When Apple introduced its new MacBook Pro lineup in October, the company made it clear that these machines are meant for so-called “creatives,” or people working in design, advertising, music, and so on. The standout feature is a new interface called the Touch Bar, a touchscreen panel that sits above the keyboard and changes functions based on what software is running at a given moment.
The day before Apple introduced its latest high-powered laptops, Microsoft unveiled new hardware of its own: A revamped Surface Book laptop and the new Microsoft Studio, a touchscreen desktop also designed for “creatives.”
Both companies’ new machines are priced at the high end of the market, further cementing the fact that they’re for professionals, not everyday users.
Taken together, Apple and Microsoft’s latest computers remind me of something the late Apple CEO Steve Jobs said while introducing the iPad in 2010. Jobs believed that PCs are like trucks designed for specific uses, but the iPad and tablets in general are more like everyday cars — and that’s where the growth will be.
Although I believe Apple will always make Macs, which represent about 12% of its quarterly revenue, it’s the iPad that’s more vital for Apple’s vision of computing’s future. Current Apple CEO Tim Cook was a disciple of Jobs, learning a great deal from him. We’re now seeing Cook use Jobs’ playbook more aggressively as he encourages many users to move from Macs to the iPad lineup and its mobile operating system, iOS. Apple’s desktop-and-laptop macOS software will always be important, but as Jobs believed, PCs will increasingly be tools for professionals and creatives rather than everyday computer users. .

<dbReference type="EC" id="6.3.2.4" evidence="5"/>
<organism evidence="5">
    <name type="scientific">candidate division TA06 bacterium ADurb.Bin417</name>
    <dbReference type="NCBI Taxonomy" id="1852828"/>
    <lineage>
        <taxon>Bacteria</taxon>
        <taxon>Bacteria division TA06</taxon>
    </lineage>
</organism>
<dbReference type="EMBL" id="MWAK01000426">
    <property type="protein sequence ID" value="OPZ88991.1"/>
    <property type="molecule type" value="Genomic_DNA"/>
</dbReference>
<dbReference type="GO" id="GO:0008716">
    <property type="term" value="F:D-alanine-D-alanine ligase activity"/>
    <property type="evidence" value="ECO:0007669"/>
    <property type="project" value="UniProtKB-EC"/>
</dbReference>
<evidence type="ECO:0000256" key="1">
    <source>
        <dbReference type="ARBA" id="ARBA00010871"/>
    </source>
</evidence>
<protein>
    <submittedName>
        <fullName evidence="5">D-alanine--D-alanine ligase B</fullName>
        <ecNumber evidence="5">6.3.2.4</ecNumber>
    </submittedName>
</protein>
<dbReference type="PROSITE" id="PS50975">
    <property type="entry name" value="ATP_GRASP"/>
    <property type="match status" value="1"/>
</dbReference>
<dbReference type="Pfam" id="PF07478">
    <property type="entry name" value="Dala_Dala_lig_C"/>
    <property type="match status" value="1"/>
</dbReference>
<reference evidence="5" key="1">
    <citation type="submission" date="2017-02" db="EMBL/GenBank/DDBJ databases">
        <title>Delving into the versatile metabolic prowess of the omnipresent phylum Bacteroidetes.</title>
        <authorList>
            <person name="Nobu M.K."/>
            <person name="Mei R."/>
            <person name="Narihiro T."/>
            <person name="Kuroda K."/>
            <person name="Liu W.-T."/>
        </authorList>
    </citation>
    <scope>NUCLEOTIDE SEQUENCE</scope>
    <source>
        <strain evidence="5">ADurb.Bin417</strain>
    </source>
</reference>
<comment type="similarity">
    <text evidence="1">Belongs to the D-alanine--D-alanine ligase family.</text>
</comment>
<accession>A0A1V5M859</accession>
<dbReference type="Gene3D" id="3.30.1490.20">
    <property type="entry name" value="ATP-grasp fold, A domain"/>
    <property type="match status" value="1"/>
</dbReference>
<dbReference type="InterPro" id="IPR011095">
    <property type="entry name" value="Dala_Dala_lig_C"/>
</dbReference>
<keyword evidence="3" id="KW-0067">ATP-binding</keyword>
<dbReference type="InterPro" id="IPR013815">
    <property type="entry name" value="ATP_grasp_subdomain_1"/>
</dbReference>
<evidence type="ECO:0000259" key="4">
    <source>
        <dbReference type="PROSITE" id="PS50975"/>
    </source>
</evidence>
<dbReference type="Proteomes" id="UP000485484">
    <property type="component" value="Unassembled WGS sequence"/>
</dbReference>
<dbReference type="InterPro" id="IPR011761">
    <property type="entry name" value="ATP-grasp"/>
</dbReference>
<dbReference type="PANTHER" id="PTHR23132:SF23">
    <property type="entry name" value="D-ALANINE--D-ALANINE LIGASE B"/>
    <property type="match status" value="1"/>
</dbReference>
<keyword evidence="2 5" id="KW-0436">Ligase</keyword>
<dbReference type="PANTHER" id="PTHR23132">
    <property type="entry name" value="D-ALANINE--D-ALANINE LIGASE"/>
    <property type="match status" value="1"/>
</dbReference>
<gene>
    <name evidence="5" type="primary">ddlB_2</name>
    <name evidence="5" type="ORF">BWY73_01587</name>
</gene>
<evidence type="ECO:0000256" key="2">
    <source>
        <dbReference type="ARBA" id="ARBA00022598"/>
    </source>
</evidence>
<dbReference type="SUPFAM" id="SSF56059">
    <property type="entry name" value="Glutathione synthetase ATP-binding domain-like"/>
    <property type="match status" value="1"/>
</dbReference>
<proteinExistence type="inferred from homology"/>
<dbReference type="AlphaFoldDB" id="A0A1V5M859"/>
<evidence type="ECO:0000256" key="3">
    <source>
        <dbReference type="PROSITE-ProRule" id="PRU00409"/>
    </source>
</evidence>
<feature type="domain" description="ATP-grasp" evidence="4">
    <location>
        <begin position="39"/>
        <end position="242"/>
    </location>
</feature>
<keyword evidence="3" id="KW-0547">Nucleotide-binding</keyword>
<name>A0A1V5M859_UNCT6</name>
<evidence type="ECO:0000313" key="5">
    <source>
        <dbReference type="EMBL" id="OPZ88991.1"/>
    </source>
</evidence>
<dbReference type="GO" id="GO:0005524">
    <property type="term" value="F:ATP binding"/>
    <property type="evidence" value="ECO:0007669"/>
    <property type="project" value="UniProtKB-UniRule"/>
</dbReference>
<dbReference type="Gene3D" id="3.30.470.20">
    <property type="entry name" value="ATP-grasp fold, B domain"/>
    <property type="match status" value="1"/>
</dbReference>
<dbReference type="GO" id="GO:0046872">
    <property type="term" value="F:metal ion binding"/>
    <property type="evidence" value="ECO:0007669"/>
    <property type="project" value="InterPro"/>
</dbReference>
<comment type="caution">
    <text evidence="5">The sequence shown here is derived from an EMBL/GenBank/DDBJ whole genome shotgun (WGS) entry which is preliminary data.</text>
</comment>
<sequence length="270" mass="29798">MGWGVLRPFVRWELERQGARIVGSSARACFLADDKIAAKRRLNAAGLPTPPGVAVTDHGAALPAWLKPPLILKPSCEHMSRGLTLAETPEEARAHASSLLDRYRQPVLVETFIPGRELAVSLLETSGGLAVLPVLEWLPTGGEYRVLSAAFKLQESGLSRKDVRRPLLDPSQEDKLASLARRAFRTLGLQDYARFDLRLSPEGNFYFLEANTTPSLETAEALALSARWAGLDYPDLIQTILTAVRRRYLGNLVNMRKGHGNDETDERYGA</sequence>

For some time, many people thought Apple might merge macOS and iOS. But it seems clear to me that this will not be the case. Instead, I believe macOS will be pushed to those who need the Mac as a “truck” while iOS will evolve to become Apple’s mainstream computing software in the form of iPads. Over the last five years, Apple has developed a serious services business that now brings in upwards of $20 billion a year. While macOS contributes to some of these services earnings, I venture to guess that iOS accounts for at least 80% of that services revenue, making it even more critical to Apple’s financial future.
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Keeping two separate operating systems makes sense for Apple, enabling the company to offer a more basic and approachable OS for mobile users, with more powerful software for pro buyers. Still, I believe both everyday consumers and business users will embrace so-called “2-in-1” computers, which can function as both a tablet and a laptop-with-keyboard. These machines offer highly versatile computing experiences, giving users better options for access to all types of apps and services. Given that, I believe iOS will be more important to Apple’s future than its desktop cousin, macOS.
Tim Bajarin is recognized as one of the leading industry consultants, analysts and futurists, covering the field of personal computers and consumer technology. Mr. Bajarin is the President of Creative Strategies. and has been with the company since 1981 where he has served as a consultant providing analysis to most of the leading hardware and software vendors in the industry.
This post was originally published at Time.com.